Since we have such a huge crowd of men of faith watching us from the grandstands, let us strip off anything that slows us down or holds us back, and especially those sins that wrap themselves so tightly around our feet and trip us up; and let us run with patience the particular race that God has set before us. Hebrews 12:1 (The Bible)

A major sporting event, a huge stadium packed with tens of thousands of people, cheering the athletes on. A metaphor of our life, where we are the athletes, being encouraged by the past generations of men and women of faith who have gone before.

A more descriptive translation puts it this way:

Do you see what this means—all these pioneers who blazed the way, all these veterans cheering us on? It means we’d better get on with it. Strip down, start running—and never quit!

“Don’t give up!”
“Don’t be discouraged!”
“Keep going!”
“Pick yourself up!”
“You can make it!”
“Keep your eyes on the finishing line!”
“Don’t give up!

While these heavenly spectators can cheer us on, unfortunately that is all they can do. They have run their race and have entered into eternity. They can no longer interact with the living. They can celebrate our race, but they can’t intervene.

Fast forward a couple of thousand years…

Minutes before the 400m final at the 1988 Olympic Games in Seoul, British athlete (and crowd favorite) Derek Redmond had to withdraw due to an injury. It is hard to imagine the weight of his disappointment. He had trained for the event for years (literally).

Redmond got his second (and last) chance to win a medal four years later at the Barcelona Olympics. Half way into the race and looking like he would win gold, Redmond tore his hamstring. In that split-second not only did his hamstring tore, but his heart broke.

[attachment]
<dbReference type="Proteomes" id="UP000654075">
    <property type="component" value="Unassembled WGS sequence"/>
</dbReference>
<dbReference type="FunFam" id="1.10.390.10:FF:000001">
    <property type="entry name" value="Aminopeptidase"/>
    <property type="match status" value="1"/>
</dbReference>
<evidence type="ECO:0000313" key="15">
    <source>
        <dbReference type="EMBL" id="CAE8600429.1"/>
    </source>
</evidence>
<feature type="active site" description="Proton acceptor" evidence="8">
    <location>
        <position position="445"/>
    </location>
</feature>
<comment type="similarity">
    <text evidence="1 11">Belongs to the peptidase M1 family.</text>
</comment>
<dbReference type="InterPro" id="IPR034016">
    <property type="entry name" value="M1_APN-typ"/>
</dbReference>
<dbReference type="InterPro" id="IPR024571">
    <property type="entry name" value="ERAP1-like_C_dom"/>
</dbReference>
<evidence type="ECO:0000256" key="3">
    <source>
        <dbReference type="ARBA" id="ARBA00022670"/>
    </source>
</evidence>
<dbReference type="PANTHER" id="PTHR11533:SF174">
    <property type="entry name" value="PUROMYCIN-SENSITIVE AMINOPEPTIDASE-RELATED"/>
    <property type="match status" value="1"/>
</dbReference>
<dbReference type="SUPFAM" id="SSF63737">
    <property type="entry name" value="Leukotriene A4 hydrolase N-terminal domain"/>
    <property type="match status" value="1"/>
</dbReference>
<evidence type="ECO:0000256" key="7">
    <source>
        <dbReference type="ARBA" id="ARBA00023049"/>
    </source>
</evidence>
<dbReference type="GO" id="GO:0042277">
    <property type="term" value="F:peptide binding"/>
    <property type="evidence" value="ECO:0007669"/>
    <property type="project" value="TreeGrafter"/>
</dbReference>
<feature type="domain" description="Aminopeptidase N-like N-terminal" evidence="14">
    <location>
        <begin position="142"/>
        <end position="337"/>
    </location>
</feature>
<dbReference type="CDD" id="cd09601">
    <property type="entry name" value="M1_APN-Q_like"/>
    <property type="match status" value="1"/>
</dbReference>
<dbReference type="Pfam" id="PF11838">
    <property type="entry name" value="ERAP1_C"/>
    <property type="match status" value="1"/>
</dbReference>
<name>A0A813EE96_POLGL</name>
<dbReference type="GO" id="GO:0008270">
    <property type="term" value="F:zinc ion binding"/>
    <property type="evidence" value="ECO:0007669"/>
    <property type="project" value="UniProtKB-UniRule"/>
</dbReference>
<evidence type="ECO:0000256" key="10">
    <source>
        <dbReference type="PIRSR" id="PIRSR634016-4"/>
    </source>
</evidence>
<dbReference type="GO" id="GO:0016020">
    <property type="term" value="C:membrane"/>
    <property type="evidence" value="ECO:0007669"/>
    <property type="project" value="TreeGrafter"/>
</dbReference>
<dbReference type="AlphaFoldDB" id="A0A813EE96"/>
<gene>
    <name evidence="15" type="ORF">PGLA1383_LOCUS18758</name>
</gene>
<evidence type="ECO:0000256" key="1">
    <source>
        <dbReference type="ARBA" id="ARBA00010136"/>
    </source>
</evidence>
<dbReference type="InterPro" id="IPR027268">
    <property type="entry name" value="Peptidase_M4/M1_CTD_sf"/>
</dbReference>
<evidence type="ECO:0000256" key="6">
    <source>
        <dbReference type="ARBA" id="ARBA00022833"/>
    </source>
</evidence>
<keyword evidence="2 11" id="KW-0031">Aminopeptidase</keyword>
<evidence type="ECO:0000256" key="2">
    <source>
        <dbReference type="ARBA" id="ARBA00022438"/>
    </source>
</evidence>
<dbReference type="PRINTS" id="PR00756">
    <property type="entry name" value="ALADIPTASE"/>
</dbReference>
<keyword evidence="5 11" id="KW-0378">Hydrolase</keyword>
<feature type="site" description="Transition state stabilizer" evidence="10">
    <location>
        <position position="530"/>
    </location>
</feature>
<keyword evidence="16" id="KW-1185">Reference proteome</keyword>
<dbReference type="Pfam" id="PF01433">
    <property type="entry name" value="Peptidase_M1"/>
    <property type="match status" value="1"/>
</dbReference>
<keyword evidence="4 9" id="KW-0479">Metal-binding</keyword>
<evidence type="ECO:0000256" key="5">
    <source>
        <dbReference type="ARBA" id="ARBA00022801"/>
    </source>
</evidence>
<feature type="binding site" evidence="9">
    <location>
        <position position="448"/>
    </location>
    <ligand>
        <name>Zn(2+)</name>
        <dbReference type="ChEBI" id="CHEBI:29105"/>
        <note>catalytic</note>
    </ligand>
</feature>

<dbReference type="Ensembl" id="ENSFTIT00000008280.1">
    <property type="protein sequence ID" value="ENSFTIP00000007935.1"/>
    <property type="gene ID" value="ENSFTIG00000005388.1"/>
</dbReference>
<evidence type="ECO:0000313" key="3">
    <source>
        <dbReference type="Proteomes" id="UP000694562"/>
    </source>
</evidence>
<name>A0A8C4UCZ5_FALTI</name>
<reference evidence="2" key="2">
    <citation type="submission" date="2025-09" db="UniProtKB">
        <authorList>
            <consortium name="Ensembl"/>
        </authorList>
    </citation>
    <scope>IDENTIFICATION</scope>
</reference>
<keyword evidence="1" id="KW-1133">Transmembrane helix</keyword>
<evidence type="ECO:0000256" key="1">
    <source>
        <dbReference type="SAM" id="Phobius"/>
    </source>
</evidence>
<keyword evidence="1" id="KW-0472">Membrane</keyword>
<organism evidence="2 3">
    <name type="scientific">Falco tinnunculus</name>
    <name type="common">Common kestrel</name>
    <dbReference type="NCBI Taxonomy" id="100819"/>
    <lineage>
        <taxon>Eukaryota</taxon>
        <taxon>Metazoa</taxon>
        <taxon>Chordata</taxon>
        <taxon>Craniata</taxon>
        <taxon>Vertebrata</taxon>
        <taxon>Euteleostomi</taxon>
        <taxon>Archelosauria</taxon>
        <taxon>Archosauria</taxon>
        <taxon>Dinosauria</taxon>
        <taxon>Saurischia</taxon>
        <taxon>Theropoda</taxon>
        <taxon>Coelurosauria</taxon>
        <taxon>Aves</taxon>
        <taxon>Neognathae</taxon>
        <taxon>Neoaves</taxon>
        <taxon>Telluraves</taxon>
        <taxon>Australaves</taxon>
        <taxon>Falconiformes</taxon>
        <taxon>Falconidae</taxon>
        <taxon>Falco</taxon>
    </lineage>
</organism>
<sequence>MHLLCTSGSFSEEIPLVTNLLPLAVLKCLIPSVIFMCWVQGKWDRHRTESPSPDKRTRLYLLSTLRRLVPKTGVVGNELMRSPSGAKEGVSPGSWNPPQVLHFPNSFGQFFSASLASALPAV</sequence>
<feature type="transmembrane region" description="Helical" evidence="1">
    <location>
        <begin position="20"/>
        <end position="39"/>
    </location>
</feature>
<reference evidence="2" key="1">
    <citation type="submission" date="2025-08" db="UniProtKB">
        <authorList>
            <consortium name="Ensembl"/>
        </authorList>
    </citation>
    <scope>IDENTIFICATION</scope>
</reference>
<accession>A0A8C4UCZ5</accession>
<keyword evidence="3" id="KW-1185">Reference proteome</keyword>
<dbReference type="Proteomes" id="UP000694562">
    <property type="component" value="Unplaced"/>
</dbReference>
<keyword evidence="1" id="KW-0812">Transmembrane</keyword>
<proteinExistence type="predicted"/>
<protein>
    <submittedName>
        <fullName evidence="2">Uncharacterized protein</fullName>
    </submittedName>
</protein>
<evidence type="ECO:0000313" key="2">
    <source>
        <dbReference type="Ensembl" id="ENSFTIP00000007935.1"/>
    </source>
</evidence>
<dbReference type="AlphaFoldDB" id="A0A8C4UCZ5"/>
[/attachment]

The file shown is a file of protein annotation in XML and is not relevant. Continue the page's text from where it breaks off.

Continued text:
“Not again. Dear God, not again.”

In bitter anguish, barely able to walk and almost collapsing in grief, Redmond determined to finish the race.  He would come last, but he would cross the finish line.

A man suddenly broke through track security and came alongside Redmond. It was his father.  The father encouraged and supported his son to finish the race.

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When we stumble, when we trip, when we are too weary to continue, our Heavenly Father runs to our side.

Crossing the finish line Derek received a standing ovation from a crowd of over 65,000. More applause than the gold medal winner.

We are surrounded by a huge crowd of men of faith cheering us on, but they must stay in the grandstands.

When we stumble, when we trip, when we are too weary to continue, our Heavenly Father runs to our side.

How can I say this with confidence? Because this is the character of God as told in the Parable of the Prodigal Son, by Jesus…

So he returned home to his father. And while he was still a long way off, his father saw him coming. Filled with love and compassion, he ran to his son, embraced him, and kissed him. Luke 15:20 (The Bible)

This is the God we serve, and He is a good, good Father.

(View Derek Redmond’s race below.)